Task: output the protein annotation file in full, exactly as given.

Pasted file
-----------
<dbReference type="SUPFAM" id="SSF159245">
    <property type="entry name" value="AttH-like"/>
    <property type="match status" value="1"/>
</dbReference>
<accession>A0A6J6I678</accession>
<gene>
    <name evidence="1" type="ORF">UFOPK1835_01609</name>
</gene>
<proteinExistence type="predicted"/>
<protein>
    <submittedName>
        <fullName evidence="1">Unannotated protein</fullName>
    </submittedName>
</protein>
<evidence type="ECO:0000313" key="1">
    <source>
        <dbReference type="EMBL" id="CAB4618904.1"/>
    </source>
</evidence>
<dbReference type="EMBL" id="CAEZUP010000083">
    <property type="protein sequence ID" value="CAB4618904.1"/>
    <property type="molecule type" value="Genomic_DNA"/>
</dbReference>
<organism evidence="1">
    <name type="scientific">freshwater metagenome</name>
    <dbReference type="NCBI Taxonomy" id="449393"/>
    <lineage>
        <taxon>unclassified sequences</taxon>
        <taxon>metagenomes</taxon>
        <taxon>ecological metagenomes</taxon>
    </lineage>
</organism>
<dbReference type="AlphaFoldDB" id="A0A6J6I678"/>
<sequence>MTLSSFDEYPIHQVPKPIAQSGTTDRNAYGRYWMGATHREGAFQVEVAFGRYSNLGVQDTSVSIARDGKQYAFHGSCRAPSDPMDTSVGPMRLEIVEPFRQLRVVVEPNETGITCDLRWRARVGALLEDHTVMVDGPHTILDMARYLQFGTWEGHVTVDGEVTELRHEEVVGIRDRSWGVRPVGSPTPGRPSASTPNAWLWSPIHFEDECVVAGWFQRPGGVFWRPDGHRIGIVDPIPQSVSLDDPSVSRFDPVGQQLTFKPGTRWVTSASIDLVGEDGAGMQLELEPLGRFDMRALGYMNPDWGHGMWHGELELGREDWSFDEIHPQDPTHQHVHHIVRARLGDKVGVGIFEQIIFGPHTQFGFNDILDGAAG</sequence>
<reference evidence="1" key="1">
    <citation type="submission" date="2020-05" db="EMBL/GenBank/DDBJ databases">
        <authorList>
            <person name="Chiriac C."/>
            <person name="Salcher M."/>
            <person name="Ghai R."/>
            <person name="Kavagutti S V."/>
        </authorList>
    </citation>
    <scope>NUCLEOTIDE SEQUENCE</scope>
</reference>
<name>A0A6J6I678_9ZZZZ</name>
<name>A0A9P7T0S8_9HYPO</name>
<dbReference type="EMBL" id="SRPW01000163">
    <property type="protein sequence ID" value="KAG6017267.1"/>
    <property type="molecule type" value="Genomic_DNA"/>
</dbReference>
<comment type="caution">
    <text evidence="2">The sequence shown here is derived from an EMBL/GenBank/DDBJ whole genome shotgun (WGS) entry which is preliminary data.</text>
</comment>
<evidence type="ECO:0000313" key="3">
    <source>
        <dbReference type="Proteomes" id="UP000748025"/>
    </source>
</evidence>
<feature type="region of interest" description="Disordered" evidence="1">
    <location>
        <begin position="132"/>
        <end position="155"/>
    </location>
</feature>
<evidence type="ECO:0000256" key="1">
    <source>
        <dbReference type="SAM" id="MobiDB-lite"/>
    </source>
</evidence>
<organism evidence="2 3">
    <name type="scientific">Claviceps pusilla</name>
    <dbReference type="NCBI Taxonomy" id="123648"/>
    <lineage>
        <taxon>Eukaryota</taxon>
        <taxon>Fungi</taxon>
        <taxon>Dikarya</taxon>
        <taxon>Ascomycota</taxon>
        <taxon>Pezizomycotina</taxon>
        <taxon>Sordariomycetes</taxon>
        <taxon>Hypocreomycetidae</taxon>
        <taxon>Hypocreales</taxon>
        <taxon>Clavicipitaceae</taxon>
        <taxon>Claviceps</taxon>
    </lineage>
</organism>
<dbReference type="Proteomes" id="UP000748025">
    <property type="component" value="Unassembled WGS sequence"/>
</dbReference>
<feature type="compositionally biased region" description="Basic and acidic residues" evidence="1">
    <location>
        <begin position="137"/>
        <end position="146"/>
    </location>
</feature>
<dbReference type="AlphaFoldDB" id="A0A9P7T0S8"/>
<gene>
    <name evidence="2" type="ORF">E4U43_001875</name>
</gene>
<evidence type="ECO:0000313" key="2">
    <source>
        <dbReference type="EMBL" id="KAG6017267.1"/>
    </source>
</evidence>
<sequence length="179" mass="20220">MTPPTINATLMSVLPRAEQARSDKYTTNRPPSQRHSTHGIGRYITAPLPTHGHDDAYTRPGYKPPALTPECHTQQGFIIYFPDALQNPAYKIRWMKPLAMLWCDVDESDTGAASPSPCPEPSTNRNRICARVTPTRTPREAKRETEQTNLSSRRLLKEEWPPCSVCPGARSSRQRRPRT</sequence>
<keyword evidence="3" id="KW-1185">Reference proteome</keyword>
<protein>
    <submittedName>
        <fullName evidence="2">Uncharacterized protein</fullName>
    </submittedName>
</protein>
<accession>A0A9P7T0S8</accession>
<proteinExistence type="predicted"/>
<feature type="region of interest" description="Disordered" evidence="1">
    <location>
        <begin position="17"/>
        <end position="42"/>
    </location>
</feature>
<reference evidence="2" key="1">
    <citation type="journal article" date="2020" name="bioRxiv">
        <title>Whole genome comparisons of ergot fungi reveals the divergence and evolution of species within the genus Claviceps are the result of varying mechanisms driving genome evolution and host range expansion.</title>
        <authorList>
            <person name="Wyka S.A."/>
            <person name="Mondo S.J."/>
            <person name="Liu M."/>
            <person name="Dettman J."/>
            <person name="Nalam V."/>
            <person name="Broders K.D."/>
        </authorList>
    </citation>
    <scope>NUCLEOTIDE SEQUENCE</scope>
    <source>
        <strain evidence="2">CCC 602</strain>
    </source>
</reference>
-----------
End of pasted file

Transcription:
<dbReference type="SUPFAM" id="SSF159245">
    <property type="entry name" value="AttH-like"/>
    <property type="match status" value="1"/>
</dbReference>
<accession>A0A6J6I678</accession>
<gene>
    <name evidence="1" type="ORF">UFOPK1835_01609</name>
</gene>
<proteinExistence type="predicted"/>
<protein>
    <submittedName>
        <fullName evidence="1">Unannotated protein</fullName>
    </submittedName>
</protein>
<evidence type="ECO:0000313" key="1">
    <source>
        <dbReference type="EMBL" id="CAB4618904.1"/>
    </source>
</evidence>
<dbReference type="EMBL" id="CAEZUP010000083">
    <property type="protein sequence ID" value="CAB4618904.1"/>
    <property type="molecule type" value="Genomic_DNA"/>
</dbReference>
<organism evidence="1">
    <name type="scientific">freshwater metagenome</name>
    <dbReference type="NCBI Taxonomy" id="449393"/>
    <lineage>
        <taxon>unclassified sequences</taxon>
        <taxon>metagenomes</taxon>
        <taxon>ecological metagenomes</taxon>
    </lineage>
</organism>
<dbReference type="AlphaFoldDB" id="A0A6J6I678"/>
<sequence>MTLSSFDEYPIHQVPKPIAQSGTTDRNAYGRYWMGATHREGAFQVEVAFGRYSNLGVQDTSVSIARDGKQYAFHGSCRAPSDPMDTSVGPMRLEIVEPFRQLRVVVEPNETGITCDLRWRARVGALLEDHTVMVDGPHTILDMARYLQFGTWEGHVTVDGEVTELRHEEVVGIRDRSWGVRPVGSPTPGRPSASTPNAWLWSPIHFEDECVVAGWFQRPGGVFWRPDGHRIGIVDPIPQSVSLDDPSVSRFDPVGQQLTFKPGTRWVTSASIDLVGEDGAGMQLELEPLGRFDMRALGYMNPDWGHGMWHGELELGREDWSFDEIHPQDPTHQHVHHIVRARLGDKVGVGIFEQIIFGPHTQFGFNDILDGAAG</sequence>
<reference evidence="1" key="1">
    <citation type="submission" date="2020-05" db="EMBL/GenBank/DDBJ databases">
        <authorList>
            <person name="Chiriac C."/>
            <person name="Salcher M."/>
            <person name="Ghai R."/>
            <person name="Kavagutti S V."/>
        </authorList>
    </citation>
    <scope>NUCLEOTIDE SEQUENCE</scope>
</reference>
<name>A0A6J6I678_9ZZZZ</name>
<name>A0A9P7T0S8_9HYPO</name>
<dbReference type="EMBL" id="SRPW01000163">
    <property type="protein sequence ID" value="KAG6017267.1"/>
    <property type="molecule type" value="Genomic_DNA"/>
</dbReference>
<comment type="caution">
    <text evidence="2">The sequence shown here is derived from an EMBL/GenBank/DDBJ whole genome shotgun (WGS) entry which is preliminary data.</text>
</comment>
<evidence type="ECO:0000313" key="3">
    <source>
        <dbReference type="Proteomes" id="UP000748025"/>
    </source>
</evidence>
<feature type="region of interest" description="Disordered" evidence="1">
    <location>
        <begin position="132"/>
        <end position="155"/>
    </location>
</feature>
<evidence type="ECO:0000256" key="1">
    <source>
        <dbReference type="SAM" id="MobiDB-lite"/>
    </source>
</evidence>
<organism evidence="2 3">
    <name type="scientific">Claviceps pusilla</name>
    <dbReference type="NCBI Taxonomy" id="123648"/>
    <lineage>
        <taxon>Eukaryota</taxon>
        <taxon>Fungi</taxon>
        <taxon>Dikarya</taxon>
        <taxon>Ascomycota</taxon>
        <taxon>Pezizomycotina</taxon>
        <taxon>Sordariomycetes</taxon>
        <taxon>Hypocreomycetidae</taxon>
        <taxon>Hypocreales</taxon>
        <taxon>Clavicipitaceae</taxon>
        <taxon>Claviceps</taxon>
    </lineage>
</organism>
<dbReference type="Proteomes" id="UP000748025">
    <property type="component" value="Unassembled WGS sequence"/>
</dbReference>
<feature type="compositionally biased region" description="Basic and acidic residues" evidence="1">
    <location>
        <begin position="137"/>
        <end position="146"/>
    </location>
</feature>
<dbReference type="AlphaFoldDB" id="A0A9P7T0S8"/>
<gene>
    <name evidence="2" type="ORF">E4U43_001875</name>
</gene>
<evidence type="ECO:0000313" key="2">
    <source>
        <dbReference type="EMBL" id="KAG6017267.1"/>
    </source>
</evidence>
<sequence length="179" mass="20220">MTPPTINATLMSVLPRAEQARSDKYTTNRPPSQRHSTHGIGRYITAPLPTHGHDDAYTRPGYKPPALTPECHTQQGFIIYFPDALQNPAYKIRWMKPLAMLWCDVDESDTGAASPSPCPEPSTNRNRICARVTPTRTPREAKRETEQTNLSSRRLLKEEWPPCSVCPGARSSRQRRPRT</sequence>
<keyword evidence="3" id="KW-1185">Reference proteome</keyword>
<protein>
    <submittedName>
        <fullName evidence="2">Uncharacterized protein</fullName>
    </submittedName>
</protein>
<accession>A0A9P7T0S8</accession>
<proteinExistence type="predicted"/>
<feature type="region of interest" description="Disordered" evidence="1">
    <location>
        <begin position="17"/>
        <end position="42"/>
    </location>
</feature>
<reference evidence="2" key="1">
    <citation type="journal article" date="2020" name="bioRxiv">
        <title>Whole genome comparisons of ergot fungi reveals the divergence and evolution of species within the genus Claviceps are the result of varying mechanisms driving genome evolution and host range expansion.</title>
        <authorList>
            <person name="Wyka S.A."/>
            <person name="Mondo S.J."/>
            <person name="Liu M."/>
            <person name="Dettman J."/>
            <person name="Nalam V."/>
            <person name="Broders K.D."/>
        </authorList>
    </citation>
    <scope>NUCLEOTIDE SEQUENCE</scope>
    <source>
        <strain evidence="2">CCC 602</strain>
    </source>
</reference>